Home

ARCHIVES
(5805 articles):
 

EDITORIAL TEAM:
 
Clive Price-Jones 
Diego Meozzi 
Paola Arosio 
Philip Hansen 
Wolf Thandoy 


If you think our news service is a valuable resource, please consider a donation. Select your currency and click the PayPal button:



Main Index
Podcast


Archaeo News 

30 December 2007
Ancient petroglyphs lie amidst suburban sprawl

An ancient 40-ton jungle gym of sorts, the massive burnt umber boulder anchors a neighborhood park and beckons suburban kids to clamber over its mysterious Anasazi etchings. And climb aboard they do, sometimes even attempting to scratch their own marks before the adults run them off, neighbors say. Archaeologists typically warn against even smudging natural skin oils on the chiseled drawings or the rock's natural mineral glaze so they won't slowly melt away. "I've climbed on it," acknowledged Melissa Cornwall, whose in-laws live next to backyard-sized Petroglyph Park in the city's Bloomington subdivision, near the meeting place of southern Utah's Great Basin and the Mojave Desert (USA).
     The state's fastest-growing cities are gobbling up millennium-old rock art. "This is our past. It's like our library," said Dorena Martineau, cultural resources director for the Paiute Indian Tribe of Utah. Homebuilders long have surrounded or even dynamited the desert boulders that tell the old tales. Martineau's late father photographed and interpreted countless rocks before two Washington County dams flooded the area. Now housing developers are capitalizing on and marketing petroglyph parks that give subdivisions a distinction but inevitably suck some of the soul out of sacred landscapes.
     Having sprawled, with 137 percent population growth since 1990, St. George has Utah's most endangered rock art. But Anasazi and Fremont Indian petroglyphs and pigment-brushed pictographs are sprinkled generously across even northern Utah's sage-studded hills. So generously, Utah State Archaeologist Kevin Jones said, that there's no good way of knowing how many have been destroyed or chipped off for living-room collections during the state's continuing population boom. Nonetheless, Jones is especially excited about a Kanab developer's plans, which incorporate not just rock art but an excavated pithouse, clay pots and other relics from more than 1,000 years of Anasazi occupation before it became a cattle ranch.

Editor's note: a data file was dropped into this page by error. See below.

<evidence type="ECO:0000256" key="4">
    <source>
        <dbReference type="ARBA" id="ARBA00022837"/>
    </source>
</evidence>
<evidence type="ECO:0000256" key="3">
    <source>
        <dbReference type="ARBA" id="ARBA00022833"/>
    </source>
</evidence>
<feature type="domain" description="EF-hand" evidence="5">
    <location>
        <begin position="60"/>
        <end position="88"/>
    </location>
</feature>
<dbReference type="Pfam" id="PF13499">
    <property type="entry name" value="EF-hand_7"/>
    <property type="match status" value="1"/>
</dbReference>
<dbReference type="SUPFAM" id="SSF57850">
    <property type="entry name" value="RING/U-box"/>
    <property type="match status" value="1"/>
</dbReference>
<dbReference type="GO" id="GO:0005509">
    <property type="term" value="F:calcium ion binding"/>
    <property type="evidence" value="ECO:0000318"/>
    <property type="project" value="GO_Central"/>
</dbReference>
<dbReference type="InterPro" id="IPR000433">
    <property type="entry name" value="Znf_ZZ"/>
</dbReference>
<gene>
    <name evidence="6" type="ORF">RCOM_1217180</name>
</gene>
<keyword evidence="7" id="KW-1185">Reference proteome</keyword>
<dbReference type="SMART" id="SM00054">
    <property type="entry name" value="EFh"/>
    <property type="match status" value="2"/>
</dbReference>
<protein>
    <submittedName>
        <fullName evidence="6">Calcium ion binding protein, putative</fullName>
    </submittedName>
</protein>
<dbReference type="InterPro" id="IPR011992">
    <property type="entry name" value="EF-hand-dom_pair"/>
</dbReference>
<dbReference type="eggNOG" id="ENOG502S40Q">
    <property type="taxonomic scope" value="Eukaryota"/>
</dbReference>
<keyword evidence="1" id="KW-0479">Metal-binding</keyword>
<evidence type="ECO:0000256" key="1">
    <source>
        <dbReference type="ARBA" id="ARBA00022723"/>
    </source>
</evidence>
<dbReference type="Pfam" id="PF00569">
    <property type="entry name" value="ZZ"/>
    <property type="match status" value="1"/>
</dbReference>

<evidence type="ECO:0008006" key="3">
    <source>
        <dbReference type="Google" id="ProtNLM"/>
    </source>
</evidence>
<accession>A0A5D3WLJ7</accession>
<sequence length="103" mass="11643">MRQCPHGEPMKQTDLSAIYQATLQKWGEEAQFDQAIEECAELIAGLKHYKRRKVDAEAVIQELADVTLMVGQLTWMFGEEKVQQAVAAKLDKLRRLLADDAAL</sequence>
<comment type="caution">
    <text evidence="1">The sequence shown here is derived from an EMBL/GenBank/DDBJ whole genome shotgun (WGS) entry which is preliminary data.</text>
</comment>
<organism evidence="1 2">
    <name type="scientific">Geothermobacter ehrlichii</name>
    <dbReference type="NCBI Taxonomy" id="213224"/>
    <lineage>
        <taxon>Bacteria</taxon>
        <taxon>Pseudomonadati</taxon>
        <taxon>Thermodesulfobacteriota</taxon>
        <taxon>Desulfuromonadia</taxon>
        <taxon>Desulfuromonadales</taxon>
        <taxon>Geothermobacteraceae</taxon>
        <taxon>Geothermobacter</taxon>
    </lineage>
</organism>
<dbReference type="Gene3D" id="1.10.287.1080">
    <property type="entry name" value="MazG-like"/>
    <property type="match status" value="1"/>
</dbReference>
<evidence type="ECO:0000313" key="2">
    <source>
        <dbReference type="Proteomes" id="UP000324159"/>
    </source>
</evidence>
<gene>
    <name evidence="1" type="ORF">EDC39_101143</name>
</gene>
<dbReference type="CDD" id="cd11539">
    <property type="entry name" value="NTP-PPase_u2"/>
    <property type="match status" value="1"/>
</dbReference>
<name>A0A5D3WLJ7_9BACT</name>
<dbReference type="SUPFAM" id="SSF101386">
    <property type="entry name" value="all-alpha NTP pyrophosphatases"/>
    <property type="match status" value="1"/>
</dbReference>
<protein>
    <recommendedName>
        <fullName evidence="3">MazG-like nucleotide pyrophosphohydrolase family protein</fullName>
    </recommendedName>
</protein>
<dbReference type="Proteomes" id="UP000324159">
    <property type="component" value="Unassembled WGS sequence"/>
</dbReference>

Doug McFadden, a retired U.S. Bureau of Land Management archaeologist, said this chance to excavate on private land is unique. The planned subdivision is on the west bank of Kanab Creek, and was claimed as private land more than a century ago for the same reason that the Anasazis lived and farmed there for so long: water. The result is an exceptionally rich window into Anasazi life. McFadden is working for developer Milo McCowan, who has directed him to find the least-disturbing sites for roads and homes. Ultimately he plans to dedicate a museum exhibiting the culture that abruptly fizzled from the state around 1200 CE.
     The neighborhood preservation trend is creeping northward. Salt Lake County, with its 1 million residents, long ago paved over most of its ancient curios, State Archaeologist Jones said. But the west side of Utah Lake, which is the Wasatch Front's new growth monster, has a chance to keep history alive. "I look at it as a real special amenity that not many places have," he said. "Whether or not that sells more houses, I'm not sure." The Utah Rock Art Research Association, a band of amateur researchers, hopes the preservation movement spreads down a 20-mile stretch of petroglyphs along the hayfields west of the lake.

Sources: Salt Lake Tribune, SHNS.com (24 December 2007)

Share this webpage:


Copyright Statement
Publishing system powered by Movable Type 2.63

HOMESHOPTOURSPREHISTORAMAFORUMSGLOSSARYMEGALINKSFEEDBACKFAQABOUT US TOP OF PAGE ^^^